Choeung Ek Killing Fields, December 2015. After a couple of hours wandering around the unwaveringly grim Tuol Sleng Genocide Centre, the last thing I felt like doing was going out to The Killing Fields, the place where so many Cambodian prisoners were finally put out of their misery in the mid 1970s. But in many ways seeing Choeung Ek felt like a rite of passage, as if my travel mate and I had no right heading off for the beach oases of Sihanoukville and Ko Rong until we’d finished the historical journey we’d started.
Tuol Sleng Genocide Museum, December 2015. It wasn’t all fun and games during my stay in Phnom Penh. Somewhere along the way my travel mate and I knew we had to stop by this former torture centre to learn more about Cambodia’s dark history. The atrocities carried out here by The Khmer Rouge in the 1970s were unspeakable, and while it was surely nobody’s idea of a fun morning, I felt we owed it to the victims to see the place, hear their stories and leave a silent prayer. Located right in the heart of the city, Tuol Sleng was one of at least 150 Khmer Rouge torture centers dotted around the country between 1975-1979.
City Panoramic, December 2015. Arriving in the smoky buzz of Phnom Penh felt like the perfect Asian daydream. Winding our way towards the hotel in our tuk-tuk, there were flashes of fluorescent market stalls, locals munching on sizzling meat sticks and the spectral forms of wobbly high-rises reflecting in the River Mekong. The next morning we awoke to a glorious day of blue-sky perfection, the sun shining so impossibly bright we could barely see.
Battambang Bamboo Train, December 2015. During my wanderings around Cambodia I met plenty of fellow travellers who didn’t even bother stopping in Battambang! I can’t help but feel they really missed out, from the kooky city itself with its excellent café and restaurant scene to the amazing beauty and history of Phnom Sampeau and the immense fun of a trip on The Bamboo Train! The latter is one of the world’s most unique rail journeys, but you’ll only need to part with five Dollars of your hard earned cash for the bumpy twenty-minute ride from O Dambong out to the tiny settlement of Sra Lav.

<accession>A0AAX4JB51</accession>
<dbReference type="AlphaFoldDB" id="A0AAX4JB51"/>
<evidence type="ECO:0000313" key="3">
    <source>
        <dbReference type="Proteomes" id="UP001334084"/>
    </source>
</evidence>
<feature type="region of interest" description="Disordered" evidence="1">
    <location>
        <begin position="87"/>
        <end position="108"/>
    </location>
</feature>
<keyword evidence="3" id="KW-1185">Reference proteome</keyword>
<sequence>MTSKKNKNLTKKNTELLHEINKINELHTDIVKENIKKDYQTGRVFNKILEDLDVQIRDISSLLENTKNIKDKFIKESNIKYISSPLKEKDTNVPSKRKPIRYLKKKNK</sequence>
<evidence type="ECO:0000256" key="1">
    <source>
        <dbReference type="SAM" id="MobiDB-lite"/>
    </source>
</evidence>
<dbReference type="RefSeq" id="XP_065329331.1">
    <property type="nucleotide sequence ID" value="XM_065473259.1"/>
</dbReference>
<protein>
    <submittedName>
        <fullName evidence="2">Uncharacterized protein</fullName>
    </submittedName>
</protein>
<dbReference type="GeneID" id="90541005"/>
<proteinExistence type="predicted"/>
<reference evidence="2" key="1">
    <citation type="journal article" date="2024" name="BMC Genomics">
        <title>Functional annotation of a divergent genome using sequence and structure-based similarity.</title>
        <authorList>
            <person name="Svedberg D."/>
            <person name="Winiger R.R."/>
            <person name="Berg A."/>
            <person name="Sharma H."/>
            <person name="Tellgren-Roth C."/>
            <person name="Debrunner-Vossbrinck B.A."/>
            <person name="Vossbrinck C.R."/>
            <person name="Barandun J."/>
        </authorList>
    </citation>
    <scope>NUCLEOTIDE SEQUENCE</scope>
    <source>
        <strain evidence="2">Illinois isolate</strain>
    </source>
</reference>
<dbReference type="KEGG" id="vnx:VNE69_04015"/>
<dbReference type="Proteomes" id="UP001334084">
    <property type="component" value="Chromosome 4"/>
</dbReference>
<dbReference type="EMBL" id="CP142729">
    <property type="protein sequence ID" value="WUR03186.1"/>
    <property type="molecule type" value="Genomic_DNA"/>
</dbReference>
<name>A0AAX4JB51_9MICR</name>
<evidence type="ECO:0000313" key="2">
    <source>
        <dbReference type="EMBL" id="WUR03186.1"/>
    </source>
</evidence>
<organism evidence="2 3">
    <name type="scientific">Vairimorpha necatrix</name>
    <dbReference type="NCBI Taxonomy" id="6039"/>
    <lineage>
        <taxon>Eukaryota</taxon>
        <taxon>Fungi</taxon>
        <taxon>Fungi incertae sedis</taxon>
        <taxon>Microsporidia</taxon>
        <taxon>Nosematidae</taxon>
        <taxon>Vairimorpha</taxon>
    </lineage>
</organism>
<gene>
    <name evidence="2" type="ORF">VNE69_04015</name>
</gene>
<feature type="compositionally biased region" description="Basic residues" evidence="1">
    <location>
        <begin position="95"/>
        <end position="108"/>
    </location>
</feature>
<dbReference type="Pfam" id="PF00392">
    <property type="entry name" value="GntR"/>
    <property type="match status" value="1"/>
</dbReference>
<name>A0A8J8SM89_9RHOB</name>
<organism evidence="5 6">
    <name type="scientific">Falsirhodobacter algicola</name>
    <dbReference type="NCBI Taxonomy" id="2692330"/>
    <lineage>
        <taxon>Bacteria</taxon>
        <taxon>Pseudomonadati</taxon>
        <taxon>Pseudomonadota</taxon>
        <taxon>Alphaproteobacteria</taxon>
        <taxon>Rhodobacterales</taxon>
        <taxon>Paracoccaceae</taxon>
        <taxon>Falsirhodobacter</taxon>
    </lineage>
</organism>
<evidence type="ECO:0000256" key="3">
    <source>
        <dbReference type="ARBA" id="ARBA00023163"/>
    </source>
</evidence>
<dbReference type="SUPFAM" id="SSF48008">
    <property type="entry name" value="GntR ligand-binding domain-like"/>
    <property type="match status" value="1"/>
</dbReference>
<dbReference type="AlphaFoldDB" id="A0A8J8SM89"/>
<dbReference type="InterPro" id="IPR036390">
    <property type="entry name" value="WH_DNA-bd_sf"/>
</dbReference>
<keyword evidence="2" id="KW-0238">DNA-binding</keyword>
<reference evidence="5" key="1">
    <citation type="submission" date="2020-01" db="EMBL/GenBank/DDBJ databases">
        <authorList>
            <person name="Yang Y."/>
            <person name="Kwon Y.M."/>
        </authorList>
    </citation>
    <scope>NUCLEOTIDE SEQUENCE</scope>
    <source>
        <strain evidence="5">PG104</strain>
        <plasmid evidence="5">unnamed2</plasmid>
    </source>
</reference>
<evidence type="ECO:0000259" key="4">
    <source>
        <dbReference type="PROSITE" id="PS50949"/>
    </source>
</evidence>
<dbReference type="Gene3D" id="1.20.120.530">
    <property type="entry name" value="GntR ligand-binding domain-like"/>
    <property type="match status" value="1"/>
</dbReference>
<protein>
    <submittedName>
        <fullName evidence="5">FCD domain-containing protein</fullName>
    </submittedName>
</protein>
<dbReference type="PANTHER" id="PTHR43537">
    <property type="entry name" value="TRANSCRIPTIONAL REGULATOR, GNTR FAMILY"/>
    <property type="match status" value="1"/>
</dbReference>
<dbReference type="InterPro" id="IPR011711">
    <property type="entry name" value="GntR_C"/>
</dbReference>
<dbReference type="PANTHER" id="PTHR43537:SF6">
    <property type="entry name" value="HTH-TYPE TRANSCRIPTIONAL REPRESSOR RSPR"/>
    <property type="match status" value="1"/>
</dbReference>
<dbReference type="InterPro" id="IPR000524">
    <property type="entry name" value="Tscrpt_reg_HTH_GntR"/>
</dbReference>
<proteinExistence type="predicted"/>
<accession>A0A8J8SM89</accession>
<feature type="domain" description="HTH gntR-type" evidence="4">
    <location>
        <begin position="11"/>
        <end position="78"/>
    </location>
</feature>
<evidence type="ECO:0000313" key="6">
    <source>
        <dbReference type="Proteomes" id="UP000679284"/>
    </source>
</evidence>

Phnom Sampeau, December 2015. The curious little Cambodian city of Battambang offers visitors a handful of unique sights that stand right up there with the country’s must-see attractions. One of these is Phnom Sampeau, a massive limestone outcrop 12 kilometres outside the town centre. It’s a steep forty-minute walk up to its highest paths, or you can pay an entrepreneurial moto-man four dollars to whisk you up. About halfway up the hill a side road leads you under a gate into the site of Battambang’s grisly Killing Caves. It was here that the Khmer Rouge bludgeoned hundreds of people to death and tossed their bodies through the skylights of the caves. A series of gruesome sculptures depict the atrocities, while down in the main cave there’s a glass case memorial of skulls and bones. Not for the fainthearted.
Angkor Wat, November 2015. I’d been living in the Cambodian city of Siem Reap for a few months when I finally took a tuk-tuk out to the world famous ruins of Angkor. I’d been saving it for the visit of my mate Chris who’d flown over from London. So off we went along with a girl I’d been seeing and her pretty but uncommunicative sister. Waking up at the painful hour of 05:00, it was a magical anticipatory ride over in the darkness, and boy oh boy were we rewarded as we rocked up at Angkor Wat in time for daybreak. Described as “the heart and soul of Cambodia”, that sunrise stands as a real highlight from all my years of travelling.
Kampong Phluk, November 2015. The fascinating floating village of Kampong Phluk lies deep in the countryside of Siem Reap province, just a few hours outside the city. A sprawling community of three thousand people, many are fishermen, while those living a little further out farm for a living. Taking a day tour through a city agency, we set off in our minibus, got dumped off in the middle of rural nowhere, then followed our guide on foot to a waiting riverboat. Chugging across the murky brown water, we soon reached the village, an amazing stretch of stilted homes set at about nine meters above water level.